In its annual report, chairwoman Elizabeth Andrew writes: "We remain concerned that the concentration of funding on the basic education programme has resulted in lower levels of general education provision in many education departments. In 1998-99, 71 per cent of prisons cut education hours, for the third year running the average number of hours of education fell."

The consortium also included a recommendation on basic education in its manifesto. "Development of literacy and numeracy should be a priority, but there should also be a range of provision for offenders who already have these skills," it says.

A spokesman for the prison service said: "The priority for the next three years is to expand and focus on basic skills. The target is to reduce by 15 per cent the proportion of prisoners discharged from their sentence who are level one or below for literacy and numeracy by 2002.

"Prisoners are currently excluded from 94 per cent of jobs due to low levels of literacy and numeracy. More able prisoners can prepare themselves for higher education."

Sir David criticises the way contracts are organised between individual colleges and prisons, arguing that "bidding contractors, and prisons, would benefit from better analysis and direction of what is appropriate for them to provide in each type of prison".

He says that as education contractors employ relatively small numbers of full-time staff, the majority being part-timers who receive "sessional" pay, they have no time to contribute to administration. "This illustrates a lack of recognition of the pressures on non-teaching time, and the need to resource accreditation planning and other essential administration," he says.

But there are positive elements to Sir David's report. "Whatever the conditions or circumstances in which education departments in prison operate, we have been struck by the enthusiasm and commitment of teaching staff, and the high quality of the work that is being conducted," he says.

FROM CRIME TO POETRY, TEACHING AND WELDING

There are many good education programmes in prisons. The prisoners below had their education funded by the Prisoners' Education Trust.

Beverley Burrow, wrote the following poem, "Time": Time is like an albatross, first it's there and then it's lost.

Time is like new laden snow, seize the moment before it melts and goes.

Time is like a tidal ebb, or trying to touch a spider's web.

Time is like a breath of air it comes and is gone as if it was never there.

Time is also a prison term, when you are sent away and made to learn.

So let no one take your time away, Live life as you should, or you'll be made to pay.

If Ms Burrow gets parole, she will leave the open prison Askham Grange at the end of this year.

On arrival at Askham Grange, she suffered a nervous breakdown.

She sees the education she has undertaken as part of her salvation.

"Without these courses I would not have got anywhere," she says. "It has given me back my confidence - my parents can't believe what I have achieved."

She has not only taken creative writing courses run by the National Extension College, but used this as a springboard to a number of advanced information technology courses.

Her studies were funded by the Prisoners' Education Trust.

Carol Burke, education manager at Askham Grange, says: "I use money from the PET and other charities to fund the further and higher education of prisoners. There are many people in prison whose needs go beyond basic skills and it is vital that we do not neglect them."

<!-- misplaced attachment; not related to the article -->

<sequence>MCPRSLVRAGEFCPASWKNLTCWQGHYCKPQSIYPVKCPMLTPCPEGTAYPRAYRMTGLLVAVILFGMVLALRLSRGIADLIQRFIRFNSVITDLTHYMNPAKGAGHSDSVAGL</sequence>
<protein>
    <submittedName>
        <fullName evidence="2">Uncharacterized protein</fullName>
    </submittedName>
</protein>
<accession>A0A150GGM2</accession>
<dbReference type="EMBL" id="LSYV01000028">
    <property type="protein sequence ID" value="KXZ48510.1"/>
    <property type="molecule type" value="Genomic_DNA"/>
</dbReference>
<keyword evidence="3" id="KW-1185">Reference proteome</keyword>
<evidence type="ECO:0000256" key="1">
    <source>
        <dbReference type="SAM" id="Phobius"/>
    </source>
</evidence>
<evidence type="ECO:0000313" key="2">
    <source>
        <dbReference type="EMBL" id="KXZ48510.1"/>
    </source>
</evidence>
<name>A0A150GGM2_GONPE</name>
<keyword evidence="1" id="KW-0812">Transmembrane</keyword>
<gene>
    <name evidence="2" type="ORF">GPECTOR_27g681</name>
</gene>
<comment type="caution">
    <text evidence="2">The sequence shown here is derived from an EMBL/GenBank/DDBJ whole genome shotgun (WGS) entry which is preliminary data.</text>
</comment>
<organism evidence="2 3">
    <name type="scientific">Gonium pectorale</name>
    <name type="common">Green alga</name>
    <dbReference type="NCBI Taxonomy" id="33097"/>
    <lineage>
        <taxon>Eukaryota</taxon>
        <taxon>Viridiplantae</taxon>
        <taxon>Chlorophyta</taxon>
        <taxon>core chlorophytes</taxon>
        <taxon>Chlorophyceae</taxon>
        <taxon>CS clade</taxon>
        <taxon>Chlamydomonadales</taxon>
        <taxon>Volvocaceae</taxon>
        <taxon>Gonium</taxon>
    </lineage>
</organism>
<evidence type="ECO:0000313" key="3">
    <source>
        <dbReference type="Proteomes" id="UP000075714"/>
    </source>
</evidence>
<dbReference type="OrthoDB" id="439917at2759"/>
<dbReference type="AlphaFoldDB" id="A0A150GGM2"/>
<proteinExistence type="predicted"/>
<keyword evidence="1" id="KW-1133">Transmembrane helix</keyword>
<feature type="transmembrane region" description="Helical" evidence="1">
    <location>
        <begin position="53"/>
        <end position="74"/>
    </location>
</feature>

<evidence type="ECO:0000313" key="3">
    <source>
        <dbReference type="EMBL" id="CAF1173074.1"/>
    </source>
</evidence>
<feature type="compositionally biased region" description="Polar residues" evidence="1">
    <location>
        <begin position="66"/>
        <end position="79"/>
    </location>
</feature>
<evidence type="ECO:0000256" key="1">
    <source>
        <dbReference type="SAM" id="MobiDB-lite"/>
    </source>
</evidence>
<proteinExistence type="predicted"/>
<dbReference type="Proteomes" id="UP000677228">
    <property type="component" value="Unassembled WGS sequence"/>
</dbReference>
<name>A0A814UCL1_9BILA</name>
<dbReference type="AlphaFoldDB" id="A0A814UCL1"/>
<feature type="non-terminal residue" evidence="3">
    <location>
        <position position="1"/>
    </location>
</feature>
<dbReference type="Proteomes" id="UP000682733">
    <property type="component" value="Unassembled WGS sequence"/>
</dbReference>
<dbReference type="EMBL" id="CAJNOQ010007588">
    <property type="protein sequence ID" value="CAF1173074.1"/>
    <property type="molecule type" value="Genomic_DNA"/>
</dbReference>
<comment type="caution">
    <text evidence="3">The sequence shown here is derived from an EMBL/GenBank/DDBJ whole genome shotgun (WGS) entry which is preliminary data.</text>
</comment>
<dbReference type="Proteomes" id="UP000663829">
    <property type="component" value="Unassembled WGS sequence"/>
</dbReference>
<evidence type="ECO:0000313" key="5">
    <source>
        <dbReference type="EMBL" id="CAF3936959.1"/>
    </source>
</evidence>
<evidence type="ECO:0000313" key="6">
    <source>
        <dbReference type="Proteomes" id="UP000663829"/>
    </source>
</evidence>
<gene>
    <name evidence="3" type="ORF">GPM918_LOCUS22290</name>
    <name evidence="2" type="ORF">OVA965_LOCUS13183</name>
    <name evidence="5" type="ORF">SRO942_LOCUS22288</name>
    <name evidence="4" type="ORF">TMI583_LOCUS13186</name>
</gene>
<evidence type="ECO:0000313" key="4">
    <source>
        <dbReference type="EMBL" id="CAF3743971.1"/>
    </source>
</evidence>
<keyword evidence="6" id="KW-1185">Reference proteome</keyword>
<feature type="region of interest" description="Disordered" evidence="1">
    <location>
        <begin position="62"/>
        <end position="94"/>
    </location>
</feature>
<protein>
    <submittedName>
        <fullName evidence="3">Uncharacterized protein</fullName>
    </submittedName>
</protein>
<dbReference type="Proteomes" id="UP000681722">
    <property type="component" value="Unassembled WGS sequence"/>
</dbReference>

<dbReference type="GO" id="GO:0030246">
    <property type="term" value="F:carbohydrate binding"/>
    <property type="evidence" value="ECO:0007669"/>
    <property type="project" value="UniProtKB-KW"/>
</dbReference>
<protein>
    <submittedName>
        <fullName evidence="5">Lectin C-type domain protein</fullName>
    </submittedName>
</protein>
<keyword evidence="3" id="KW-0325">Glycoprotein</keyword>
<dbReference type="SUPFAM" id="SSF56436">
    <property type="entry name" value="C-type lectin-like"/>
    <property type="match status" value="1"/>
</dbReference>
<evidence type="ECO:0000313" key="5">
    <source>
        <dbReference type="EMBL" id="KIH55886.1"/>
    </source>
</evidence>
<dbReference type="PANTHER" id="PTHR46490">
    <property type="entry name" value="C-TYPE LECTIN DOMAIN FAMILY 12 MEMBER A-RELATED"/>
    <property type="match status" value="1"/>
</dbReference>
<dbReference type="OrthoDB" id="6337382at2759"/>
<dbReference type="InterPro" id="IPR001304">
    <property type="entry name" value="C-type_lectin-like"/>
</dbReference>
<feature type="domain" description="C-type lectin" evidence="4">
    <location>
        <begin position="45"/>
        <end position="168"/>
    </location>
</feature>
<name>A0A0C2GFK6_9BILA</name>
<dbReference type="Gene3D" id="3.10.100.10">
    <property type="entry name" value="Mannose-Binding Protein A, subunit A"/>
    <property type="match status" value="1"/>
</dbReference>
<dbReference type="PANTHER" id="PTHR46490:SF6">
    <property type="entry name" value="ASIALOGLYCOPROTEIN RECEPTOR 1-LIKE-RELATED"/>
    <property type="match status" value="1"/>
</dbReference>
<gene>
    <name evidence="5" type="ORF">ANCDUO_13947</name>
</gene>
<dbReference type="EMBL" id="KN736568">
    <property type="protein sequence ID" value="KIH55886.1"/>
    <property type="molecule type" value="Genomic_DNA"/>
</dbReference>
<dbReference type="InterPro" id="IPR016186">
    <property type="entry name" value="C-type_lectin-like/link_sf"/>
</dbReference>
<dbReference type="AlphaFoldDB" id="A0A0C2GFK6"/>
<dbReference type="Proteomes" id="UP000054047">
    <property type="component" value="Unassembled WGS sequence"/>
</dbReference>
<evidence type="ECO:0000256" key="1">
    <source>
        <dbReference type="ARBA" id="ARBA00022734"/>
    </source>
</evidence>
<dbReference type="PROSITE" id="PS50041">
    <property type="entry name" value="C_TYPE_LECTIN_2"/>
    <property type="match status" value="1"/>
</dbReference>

The prison recently staged a musical and then took it on tour to other women's prisons. "Again that was funded by a charity, the Irene Taylor Trust," says Ms Burke.

Ms Burke is employed by City College Manchester to run the education courses at the prison. The college is commended in Sir David's report and runs a number of education programmes in other prisons. "I regularly meet up with people working in other prisons," says Ms Burke. "Through the college I have quite a network of support."

John Green (not his real name) and Douglas Tindal have both studied during their time at Leyhill prison.

Mr Green is now out of prison and working as a teacher - as a result of the qualifications he took at Leyhill.

"I took a City and Guilds teaching certificate - the equivalent to part one of a PGCE - at Leyhill," he says. "I also took a separate City and Guilds certificate, which qualified me for teaching those with learning difficulties."

Mr Green studied on day release at the City of Bristol College, where he now teaches computer and IT skills. He also plans to teach numeracy and literacy skills to those excluded from school. "I feel that the time I spent in jail will help me get results from these young people, where others might find it more difficult," he says.

His experience of education in prison was extremely positive. "The opportunities are there if you want to take them," he says.

Mr Tindal has taken a range of courses, from computer studies to welding. He has found the attitude of staff supportive and has been surprised at the quality of education available. "When I first started my sentence, I thought prison education couldn't be much good," he says. "But I've changed my mind."

What has brought him peace of mind is the thought that his qualifications will help him support his family. "I've done my homework and I know there is a demand for welders," he says.

Graham Botterill is team leader in education at Leyhill. "We have not had any cuts in the education budget at Leyhill," he says. He is employed by Filton College in north Bristol to run the education programme in the prison. Filton College is contracted to provide education in three prisons.

PRISON SPENDING FOR EDUCATION COURSES 1998-99

Disparity between lowest and highest amount available to each type of prison, per prisoner per year, for education courses.

Dispersalprisons:

* HMP Wakefield Pounds 614

* HMP Whitemoor Pounds 847 (HMP Belmarsh,virtually a largeLondon localPounds 545) Category Band C training prisons:

* HMP Featherstone Pounds 304

* HMP Blantyre House Pounds 1,340 Category D prisons:

* HMP Kirkham Pounds 400n HMP MortonHall Pounds 989 Local prisons:

* HMP Birmingham Pounds 189

* HMP Hull Pounds 755 Women'sprisons:n HMP Drake Hall Pounds 599

* HMP Cookham Wood Pounds 835

* HMP and YOIBulwood Hall Pounds 1,716 Young Offenders' Institutions

* HMYOI Brinsford Pounds 482

* HMYOI Werrington Pounds 1,598

* HMYOI Thorn Cross, including High IntensityTraining Wing Pounds 2,357